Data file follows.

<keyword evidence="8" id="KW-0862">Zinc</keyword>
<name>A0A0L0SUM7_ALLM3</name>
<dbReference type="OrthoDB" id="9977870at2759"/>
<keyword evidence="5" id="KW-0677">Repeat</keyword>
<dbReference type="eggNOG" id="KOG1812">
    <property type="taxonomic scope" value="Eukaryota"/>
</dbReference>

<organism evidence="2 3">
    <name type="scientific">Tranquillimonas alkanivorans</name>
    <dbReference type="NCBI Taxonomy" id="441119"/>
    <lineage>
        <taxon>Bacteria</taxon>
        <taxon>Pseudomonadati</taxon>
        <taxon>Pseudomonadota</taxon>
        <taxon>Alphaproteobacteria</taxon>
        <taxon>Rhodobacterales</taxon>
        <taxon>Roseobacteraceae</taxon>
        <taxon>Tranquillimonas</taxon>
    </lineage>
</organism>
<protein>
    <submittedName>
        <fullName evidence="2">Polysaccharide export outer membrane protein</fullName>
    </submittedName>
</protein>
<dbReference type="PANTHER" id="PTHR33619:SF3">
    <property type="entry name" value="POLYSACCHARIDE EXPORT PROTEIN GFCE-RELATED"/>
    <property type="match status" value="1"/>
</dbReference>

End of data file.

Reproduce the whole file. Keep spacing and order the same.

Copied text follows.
<keyword evidence="8" id="KW-0862">Zinc</keyword>
<name>A0A0L0SUM7_ALLM3</name>
<dbReference type="OrthoDB" id="9977870at2759"/>
<keyword evidence="5" id="KW-0677">Repeat</keyword>
<dbReference type="eggNOG" id="KOG1812">
    <property type="taxonomic scope" value="Eukaryota"/>
</dbReference>

<organism evidence="2 3">
    <name type="scientific">Tranquillimonas alkanivorans</name>
    <dbReference type="NCBI Taxonomy" id="441119"/>
    <lineage>
        <taxon>Bacteria</taxon>
        <taxon>Pseudomonadati</taxon>
        <taxon>Pseudomonadota</taxon>
        <taxon>Alphaproteobacteria</taxon>
        <taxon>Rhodobacterales</taxon>
        <taxon>Roseobacteraceae</taxon>
        <taxon>Tranquillimonas</taxon>
    </lineage>
</organism>
<protein>
    <submittedName>
        <fullName evidence="2">Polysaccharide export outer membrane protein</fullName>
    </submittedName>
</protein>
<dbReference type="PANTHER" id="PTHR33619:SF3">
    <property type="entry name" value="POLYSACCHARIDE EXPORT PROTEIN GFCE-RELATED"/>
    <property type="match status" value="1"/>
</dbReference>